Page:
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Topic: Possible IDE addition... (Read 1 time) previous topic - next topic

govtcontact

Hello all, and first, great job on the work done making the arduino as popular as you have.

One thing that I would like to see implemented has to do with the IDE.  After verifying/compiling, if errors are generated when using multiple libraries, the only way that I know of to track down the code with the error is to open Kate: Find in Files: Select my project directory, take the results and search through those files in the IDE.

Is it possible to impliment in future builds the ability to say 'double click' on the error message and have you taken to that error in your project?  Or at least have the error highlighted in the IDE and then one could quickly skim through the their code looking for the highlighted code.

vipersnh

Yep a valuable addition for ide..
Hope the developers of ide implement it.

govtcontact

Also, one error that put me off of the Arduino for some time was an error that simply stated " expected '}' after declaration".  I quit working with the Arduino because I was tired of going through all the code and the temp compiled .cpp file looking for the lonely }.  I finally went back to the code and using JEdit, selected each } and noted if it had a mate ( { ).  After searching through 250+ { } pairs, the problem was located.

I only suggest this addition because if that error pissed me off enough to stop playing with the Arduino for several months, I think some one new might just slide the arduino into the garbage, delete the code and move to some other processor and IDE.

I see a promising future for the Arduino, its clones and its IDE, that is my purpose of this posting.

PaulS

Quote
I finally went back to the code and using JEdit, selected each } and noted if it had a mate ( { ).  After searching through 250+ { } pairs, the problem was located.

250+ pairs of { and } in one function? Time to learn how to create functions, don't you think?
The art of getting good answers lies in asking good questions.

ericwertz


I only suggest this addition because if that error pissed me off enough to stop playing with the Arduino for several months, I think some one new might just slide the arduino into the garbage, delete the code and move to some other processor and IDE.

I see a promising future for the Arduino, its clones and its IDE, that is my purpose of this posting.


This problem isn't really specific to either the Arduino or the ATmega -- it's a complaint against the error reporting of GCC, the compiler.  Given that many toolchains use GCC, moving to another processor or devboard isn't going to make much difference.

I have two suggestions for you.  First, use #if 0 .. #endif to comment out large blocks of code (numerous functions at a time, if need be) to help you narrow down the area in which the (often, syntax) error lies.  Zeroth, only focus on the first error reported during the failed compile, as subsequently reported errors are often the product of the parser getting lost from earlier errors.  Fix the first error and recompile.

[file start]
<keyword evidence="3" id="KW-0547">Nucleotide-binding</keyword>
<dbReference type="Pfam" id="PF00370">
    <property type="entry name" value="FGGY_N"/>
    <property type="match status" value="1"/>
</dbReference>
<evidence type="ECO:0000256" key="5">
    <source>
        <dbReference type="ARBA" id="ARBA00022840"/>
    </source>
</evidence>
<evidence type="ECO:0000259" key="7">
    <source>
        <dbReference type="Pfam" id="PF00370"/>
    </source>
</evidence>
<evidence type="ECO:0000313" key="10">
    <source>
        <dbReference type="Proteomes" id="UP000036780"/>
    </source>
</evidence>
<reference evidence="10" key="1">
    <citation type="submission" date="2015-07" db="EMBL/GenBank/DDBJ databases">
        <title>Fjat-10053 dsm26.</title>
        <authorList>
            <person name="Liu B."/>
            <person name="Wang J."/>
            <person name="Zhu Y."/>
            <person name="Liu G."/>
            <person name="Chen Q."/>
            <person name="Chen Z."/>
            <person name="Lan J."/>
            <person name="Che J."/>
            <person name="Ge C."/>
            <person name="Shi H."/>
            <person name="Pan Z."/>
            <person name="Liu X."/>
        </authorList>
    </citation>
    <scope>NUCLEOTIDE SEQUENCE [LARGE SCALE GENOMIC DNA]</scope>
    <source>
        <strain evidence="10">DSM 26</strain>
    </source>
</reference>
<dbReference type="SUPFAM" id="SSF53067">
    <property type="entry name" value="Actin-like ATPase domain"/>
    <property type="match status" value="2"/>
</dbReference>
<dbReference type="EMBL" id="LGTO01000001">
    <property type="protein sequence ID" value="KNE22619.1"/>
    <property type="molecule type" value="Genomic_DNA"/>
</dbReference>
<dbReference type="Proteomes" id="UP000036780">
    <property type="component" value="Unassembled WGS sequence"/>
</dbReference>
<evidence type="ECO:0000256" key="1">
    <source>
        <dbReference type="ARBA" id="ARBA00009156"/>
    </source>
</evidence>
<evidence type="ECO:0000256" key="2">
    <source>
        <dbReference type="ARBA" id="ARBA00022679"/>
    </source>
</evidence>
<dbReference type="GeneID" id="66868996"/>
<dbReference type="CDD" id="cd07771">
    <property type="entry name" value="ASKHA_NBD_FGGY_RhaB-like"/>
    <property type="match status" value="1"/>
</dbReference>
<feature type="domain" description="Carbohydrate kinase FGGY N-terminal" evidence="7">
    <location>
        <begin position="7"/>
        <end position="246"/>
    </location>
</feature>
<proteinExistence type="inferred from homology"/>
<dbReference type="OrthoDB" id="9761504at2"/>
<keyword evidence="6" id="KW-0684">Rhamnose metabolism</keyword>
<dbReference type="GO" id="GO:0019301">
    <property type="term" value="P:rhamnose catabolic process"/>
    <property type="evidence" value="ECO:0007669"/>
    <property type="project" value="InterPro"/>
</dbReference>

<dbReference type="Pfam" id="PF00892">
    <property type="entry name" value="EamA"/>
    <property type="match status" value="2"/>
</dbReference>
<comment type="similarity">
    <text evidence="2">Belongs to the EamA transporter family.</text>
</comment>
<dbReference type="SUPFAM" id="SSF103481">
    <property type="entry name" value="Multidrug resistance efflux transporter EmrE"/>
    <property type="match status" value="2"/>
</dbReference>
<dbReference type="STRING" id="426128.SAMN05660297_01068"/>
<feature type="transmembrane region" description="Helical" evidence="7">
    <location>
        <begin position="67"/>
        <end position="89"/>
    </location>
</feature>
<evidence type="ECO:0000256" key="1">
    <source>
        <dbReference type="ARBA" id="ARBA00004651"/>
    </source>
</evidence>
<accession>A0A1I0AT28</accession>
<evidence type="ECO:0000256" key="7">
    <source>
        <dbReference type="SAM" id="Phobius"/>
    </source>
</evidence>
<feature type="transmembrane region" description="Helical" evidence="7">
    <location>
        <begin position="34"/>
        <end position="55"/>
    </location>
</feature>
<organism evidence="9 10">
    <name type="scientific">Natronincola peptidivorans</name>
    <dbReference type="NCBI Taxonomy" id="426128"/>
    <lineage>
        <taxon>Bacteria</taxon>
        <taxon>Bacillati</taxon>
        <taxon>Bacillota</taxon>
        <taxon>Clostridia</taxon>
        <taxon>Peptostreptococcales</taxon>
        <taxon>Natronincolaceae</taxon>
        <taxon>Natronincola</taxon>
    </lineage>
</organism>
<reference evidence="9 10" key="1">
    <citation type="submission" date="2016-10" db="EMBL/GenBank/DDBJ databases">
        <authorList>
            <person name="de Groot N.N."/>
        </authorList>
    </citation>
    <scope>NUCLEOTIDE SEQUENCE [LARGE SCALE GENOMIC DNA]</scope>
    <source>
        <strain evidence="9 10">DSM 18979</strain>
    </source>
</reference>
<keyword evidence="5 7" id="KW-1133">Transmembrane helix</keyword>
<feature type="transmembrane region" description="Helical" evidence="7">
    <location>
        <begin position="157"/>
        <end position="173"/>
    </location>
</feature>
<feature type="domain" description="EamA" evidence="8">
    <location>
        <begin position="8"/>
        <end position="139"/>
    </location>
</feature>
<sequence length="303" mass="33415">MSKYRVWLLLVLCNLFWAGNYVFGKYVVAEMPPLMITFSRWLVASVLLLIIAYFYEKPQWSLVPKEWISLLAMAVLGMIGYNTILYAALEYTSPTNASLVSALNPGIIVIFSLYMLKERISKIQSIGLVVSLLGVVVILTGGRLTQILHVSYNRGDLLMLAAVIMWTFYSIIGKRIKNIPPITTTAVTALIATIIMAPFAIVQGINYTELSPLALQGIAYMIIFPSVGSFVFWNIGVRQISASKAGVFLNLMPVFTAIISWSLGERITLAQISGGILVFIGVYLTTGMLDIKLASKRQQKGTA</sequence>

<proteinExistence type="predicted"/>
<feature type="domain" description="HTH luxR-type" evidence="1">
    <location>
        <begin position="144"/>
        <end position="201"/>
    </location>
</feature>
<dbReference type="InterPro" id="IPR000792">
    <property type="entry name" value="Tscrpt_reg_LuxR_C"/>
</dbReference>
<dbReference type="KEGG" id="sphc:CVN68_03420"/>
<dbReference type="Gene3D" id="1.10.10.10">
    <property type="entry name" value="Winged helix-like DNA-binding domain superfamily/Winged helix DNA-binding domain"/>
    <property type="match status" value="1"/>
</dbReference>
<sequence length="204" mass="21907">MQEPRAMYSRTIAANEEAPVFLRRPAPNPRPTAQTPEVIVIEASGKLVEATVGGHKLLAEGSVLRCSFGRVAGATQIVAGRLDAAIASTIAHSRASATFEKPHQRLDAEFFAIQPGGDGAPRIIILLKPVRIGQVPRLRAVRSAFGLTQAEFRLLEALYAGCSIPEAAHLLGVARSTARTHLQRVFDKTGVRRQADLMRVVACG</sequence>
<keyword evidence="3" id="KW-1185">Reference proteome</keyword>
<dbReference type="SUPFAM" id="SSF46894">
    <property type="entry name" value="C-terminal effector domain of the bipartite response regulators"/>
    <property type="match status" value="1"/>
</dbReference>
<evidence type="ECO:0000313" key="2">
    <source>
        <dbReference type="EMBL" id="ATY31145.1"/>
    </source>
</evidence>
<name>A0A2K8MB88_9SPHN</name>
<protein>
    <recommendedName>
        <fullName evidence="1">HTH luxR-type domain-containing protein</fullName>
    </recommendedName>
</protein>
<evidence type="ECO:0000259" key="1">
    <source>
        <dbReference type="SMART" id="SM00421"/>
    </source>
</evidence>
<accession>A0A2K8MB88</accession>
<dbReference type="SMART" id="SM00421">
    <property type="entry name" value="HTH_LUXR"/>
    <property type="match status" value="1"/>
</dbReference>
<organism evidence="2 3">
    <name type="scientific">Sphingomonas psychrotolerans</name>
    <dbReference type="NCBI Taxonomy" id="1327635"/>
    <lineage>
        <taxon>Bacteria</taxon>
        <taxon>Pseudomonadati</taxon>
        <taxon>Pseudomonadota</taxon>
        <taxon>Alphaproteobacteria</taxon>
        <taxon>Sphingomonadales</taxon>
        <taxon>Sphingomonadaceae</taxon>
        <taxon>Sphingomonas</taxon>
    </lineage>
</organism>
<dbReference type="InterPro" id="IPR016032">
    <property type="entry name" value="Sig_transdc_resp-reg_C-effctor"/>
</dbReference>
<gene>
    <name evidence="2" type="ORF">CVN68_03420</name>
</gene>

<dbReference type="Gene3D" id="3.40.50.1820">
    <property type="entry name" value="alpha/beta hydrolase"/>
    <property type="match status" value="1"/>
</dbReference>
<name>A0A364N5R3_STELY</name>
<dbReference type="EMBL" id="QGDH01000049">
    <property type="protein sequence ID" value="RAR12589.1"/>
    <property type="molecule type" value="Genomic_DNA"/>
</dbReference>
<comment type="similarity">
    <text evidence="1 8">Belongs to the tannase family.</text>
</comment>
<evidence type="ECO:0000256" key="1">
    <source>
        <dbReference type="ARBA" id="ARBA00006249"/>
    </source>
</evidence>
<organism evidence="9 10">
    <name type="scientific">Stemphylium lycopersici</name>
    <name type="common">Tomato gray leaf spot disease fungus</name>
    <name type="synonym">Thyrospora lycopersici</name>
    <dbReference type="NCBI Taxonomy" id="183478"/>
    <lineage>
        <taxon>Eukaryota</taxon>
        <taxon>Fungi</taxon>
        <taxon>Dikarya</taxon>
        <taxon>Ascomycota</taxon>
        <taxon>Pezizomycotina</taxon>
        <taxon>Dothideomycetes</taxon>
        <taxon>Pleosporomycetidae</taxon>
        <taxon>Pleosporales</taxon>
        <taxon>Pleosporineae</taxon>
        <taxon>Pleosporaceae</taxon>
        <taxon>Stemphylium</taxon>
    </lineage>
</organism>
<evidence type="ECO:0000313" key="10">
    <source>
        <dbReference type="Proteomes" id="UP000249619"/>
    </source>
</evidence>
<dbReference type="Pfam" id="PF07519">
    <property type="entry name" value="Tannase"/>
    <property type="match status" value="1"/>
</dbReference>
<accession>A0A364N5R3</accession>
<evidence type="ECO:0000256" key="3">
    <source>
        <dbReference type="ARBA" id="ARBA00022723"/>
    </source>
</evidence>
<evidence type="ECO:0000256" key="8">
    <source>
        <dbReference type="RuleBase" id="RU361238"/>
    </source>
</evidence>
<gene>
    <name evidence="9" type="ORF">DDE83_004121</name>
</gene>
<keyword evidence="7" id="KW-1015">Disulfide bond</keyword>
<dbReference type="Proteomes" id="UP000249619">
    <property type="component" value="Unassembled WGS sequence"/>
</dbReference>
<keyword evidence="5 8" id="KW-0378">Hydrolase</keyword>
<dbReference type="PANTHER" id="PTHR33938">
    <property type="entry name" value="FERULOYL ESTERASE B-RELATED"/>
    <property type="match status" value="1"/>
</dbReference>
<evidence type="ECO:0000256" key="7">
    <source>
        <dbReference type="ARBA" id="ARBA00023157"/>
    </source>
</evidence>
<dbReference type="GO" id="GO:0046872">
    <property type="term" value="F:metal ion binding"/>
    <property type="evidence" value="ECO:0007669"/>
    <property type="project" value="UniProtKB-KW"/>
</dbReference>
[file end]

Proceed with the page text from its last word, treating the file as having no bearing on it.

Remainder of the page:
Tracking down compiler errors is something that you'll get better at with practice.  Radically improved error detection and exact reporting is the stuff that PhD dissertations are/were made of.

govtcontact



250+ pairs of { and } in one function? Time to learn how to create functions, don't you think?


Allow me to clarify... No, the 250+ pairs were not in one function.  The 250+ was when I was going through the temporary compiled .cpp file. 

Quote

byte startup_check(void)
        {
   if(DEBUG_SUBSYSTEM > 0)
          {      
         return 0;
         }
   }



Also, not wishing to re-invent the wheel, or being lazzy, I was yanking sections of code from multiple projects and places all grouped together by related function as included files.

govtcontact

#6
Oct 29, 2011, 06:24 pm Last Edit: Oct 29, 2011, 06:30 pm by govtcontact Reason: 1

I have two suggestions for you.  First, use #if 0 .. #endif to comment out large blocks of code (numerous functions at a time, if need be) to help you narrow down the area in which the (often, syntax) error lies.  Zeroth, only focus on the first error reported during the failed compile, as subsequently reported errors are often the product of the parser getting lost from earlier errors.  Fix the first error and recompile.



Tracking down my errors, I would focus on the first error, fix it, then recompile.  Thank you for the #if 0 .. #endif bit, doing that had not even crossed my mind.

I was unaware that the error reporting (or lack of helpfulness) was due to GCC.  As I am trying to keep my mind from turning to mush, I figured I would learn some C/C++.  Unfortunately, the way I learn best, though not the quickest, is to jump in and either sink or swim.

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